Mandatory COVID-19 vaccinations for care sector staff. What are the legal implications?

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What are the legal implications of mandatory COVID-19 vaccinations for care staff?

Mandatory COVID-19 vaccinations for care sector staff

Mandatory COVID-19 vaccinations.

Whilst it has become common practice for employers to include ‘no jab, no job’ clauses in their employment contracts for new employees, mandating compulsory COVID-19 vaccinations for existing frontline care home staff could cause significant problems for employers in the sector.

Already open to potential legal challenges of detrimental treatment or discrimination, the new government regulation which came into force on 16th June 2021, could put additional strain on employers already struggling to retain and recruit staff.

A human rights violation, breach of contract issue, health & safety detriment, or discrimination claim; frontline care home staff who are unhappy to accept COVID-19 vaccinations could have a variety of employment law protections to fall back on.

Employees from the BAME community, for example, may be less likely to embrace vaccination and could reasonably look for protection from discrimination under their protected characteristic.

Similarly, employees and workers who have a reasonable belief that the COVID-19 vaccinations represents a ‘serious or imminent danger’ to them could refuse to return to work under the Employment Rights Act 1996 (Protection from Detriment in Health and Safety Cases) (Amendment) Order 2021.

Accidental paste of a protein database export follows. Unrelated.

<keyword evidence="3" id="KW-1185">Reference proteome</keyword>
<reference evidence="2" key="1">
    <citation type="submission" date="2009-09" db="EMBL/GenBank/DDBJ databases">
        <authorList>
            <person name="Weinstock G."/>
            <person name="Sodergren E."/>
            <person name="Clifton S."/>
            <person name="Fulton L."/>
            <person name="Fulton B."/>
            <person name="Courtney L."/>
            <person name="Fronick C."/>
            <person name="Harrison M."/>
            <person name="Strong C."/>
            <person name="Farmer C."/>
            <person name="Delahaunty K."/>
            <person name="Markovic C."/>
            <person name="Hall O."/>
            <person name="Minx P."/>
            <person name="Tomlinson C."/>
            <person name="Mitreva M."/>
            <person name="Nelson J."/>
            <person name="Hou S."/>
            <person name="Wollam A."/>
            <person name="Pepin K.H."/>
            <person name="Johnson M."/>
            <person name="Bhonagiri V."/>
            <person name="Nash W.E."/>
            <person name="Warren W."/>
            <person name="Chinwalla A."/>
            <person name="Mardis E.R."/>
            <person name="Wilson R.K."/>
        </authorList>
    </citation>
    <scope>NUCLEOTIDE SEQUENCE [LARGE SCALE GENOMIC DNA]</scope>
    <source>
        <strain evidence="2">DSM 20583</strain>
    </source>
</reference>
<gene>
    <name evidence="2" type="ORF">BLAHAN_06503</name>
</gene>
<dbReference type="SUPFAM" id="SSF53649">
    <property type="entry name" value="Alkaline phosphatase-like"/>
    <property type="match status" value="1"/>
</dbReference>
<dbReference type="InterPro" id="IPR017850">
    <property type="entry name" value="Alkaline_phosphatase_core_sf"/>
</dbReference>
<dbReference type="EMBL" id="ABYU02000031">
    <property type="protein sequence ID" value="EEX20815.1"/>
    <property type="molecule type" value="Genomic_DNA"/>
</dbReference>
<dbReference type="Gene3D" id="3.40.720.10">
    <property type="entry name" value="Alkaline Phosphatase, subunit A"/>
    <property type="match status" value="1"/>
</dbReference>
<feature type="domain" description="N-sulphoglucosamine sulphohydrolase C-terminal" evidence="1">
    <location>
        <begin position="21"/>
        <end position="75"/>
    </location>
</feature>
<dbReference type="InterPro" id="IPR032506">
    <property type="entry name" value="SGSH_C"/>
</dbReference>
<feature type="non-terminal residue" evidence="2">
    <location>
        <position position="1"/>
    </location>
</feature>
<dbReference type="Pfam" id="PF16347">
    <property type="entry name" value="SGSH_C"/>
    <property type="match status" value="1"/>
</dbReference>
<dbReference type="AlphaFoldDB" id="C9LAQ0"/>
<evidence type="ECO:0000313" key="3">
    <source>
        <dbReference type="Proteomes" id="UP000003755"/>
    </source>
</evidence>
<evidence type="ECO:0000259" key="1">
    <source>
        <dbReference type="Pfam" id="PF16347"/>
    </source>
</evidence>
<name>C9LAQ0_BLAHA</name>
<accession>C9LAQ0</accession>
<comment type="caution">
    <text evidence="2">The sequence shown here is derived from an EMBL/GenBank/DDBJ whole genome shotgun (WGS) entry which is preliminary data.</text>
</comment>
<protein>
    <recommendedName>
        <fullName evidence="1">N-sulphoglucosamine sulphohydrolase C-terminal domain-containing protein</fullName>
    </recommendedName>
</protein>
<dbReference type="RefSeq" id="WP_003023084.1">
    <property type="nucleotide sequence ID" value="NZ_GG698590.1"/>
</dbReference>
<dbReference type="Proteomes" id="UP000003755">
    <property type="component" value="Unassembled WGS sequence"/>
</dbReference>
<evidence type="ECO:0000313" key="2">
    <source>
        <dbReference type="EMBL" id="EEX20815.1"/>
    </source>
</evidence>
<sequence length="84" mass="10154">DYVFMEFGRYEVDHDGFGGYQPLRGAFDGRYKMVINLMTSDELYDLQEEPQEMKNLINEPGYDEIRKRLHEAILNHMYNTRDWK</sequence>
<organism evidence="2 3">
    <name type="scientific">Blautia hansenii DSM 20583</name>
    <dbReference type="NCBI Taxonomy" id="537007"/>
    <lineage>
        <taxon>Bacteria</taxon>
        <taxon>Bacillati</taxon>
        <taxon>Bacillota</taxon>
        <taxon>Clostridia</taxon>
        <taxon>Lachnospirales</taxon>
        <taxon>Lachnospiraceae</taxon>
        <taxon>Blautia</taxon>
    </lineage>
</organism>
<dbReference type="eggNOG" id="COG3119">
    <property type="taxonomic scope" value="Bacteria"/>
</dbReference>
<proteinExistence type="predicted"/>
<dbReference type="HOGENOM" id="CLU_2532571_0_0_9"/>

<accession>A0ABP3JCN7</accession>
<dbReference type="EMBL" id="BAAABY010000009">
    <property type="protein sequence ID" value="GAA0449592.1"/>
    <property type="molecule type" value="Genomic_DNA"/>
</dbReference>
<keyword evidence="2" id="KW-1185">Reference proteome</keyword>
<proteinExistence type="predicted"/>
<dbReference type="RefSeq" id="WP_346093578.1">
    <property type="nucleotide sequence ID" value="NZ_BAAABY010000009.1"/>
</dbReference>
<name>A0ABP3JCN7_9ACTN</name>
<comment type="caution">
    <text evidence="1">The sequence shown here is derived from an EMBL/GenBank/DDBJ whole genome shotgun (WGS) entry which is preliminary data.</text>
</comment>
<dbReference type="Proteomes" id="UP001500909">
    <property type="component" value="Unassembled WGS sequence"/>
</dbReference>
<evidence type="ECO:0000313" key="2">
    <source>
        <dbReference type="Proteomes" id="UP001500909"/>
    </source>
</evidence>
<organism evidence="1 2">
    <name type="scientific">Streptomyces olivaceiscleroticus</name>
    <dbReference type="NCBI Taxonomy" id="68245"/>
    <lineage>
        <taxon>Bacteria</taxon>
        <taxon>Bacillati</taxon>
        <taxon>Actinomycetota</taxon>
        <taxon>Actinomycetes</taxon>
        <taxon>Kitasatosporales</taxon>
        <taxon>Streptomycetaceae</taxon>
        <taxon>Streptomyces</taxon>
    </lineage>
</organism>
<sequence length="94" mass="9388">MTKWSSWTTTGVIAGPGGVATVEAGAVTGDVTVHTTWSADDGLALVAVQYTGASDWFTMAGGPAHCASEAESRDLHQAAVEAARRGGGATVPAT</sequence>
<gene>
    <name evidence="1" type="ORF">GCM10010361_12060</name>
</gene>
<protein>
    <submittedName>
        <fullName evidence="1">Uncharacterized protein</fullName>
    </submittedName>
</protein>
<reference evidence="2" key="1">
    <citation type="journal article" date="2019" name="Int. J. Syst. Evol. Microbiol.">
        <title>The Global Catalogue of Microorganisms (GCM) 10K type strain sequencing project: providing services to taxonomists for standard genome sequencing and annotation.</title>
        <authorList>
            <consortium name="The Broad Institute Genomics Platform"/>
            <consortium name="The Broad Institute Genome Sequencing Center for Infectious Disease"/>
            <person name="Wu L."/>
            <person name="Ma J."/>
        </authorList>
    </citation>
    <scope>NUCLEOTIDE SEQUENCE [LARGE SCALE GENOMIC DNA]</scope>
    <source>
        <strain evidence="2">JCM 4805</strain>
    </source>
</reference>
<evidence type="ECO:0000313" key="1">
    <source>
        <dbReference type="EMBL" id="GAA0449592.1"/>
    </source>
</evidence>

As former health secretary Matt Hancock acknowledged when confirming the government’s stance “The vast majority of staff in care homes are already vaccinated but not all …”.

Clearly, employees who have been happy to receive the vaccine to date are not at issue, but those who fall into the ‘not all’ category could be those most likely to oppose it as a point of personal principle.

Refusal to accept mandatory COVID-19 vaccinations may leave an employer with no choice but to implement disciplinary action or dismiss, with affected employees advancing a claim at Employment Tribunal for compensation as a result.

Further, who would they then be claiming against, their employer or the government for imposing the regulation?

In summary, the government’s action may be seen by many employees in the sector as a further assault on them, where zero hours contracts, pay and working conditions make for an already stressful and challenging working environment.

Vaccination is clearly a way out of the pandemic, but a ‘one size fits all’ mandatory approach could prove far too simplistic for the complexities of employment law. 

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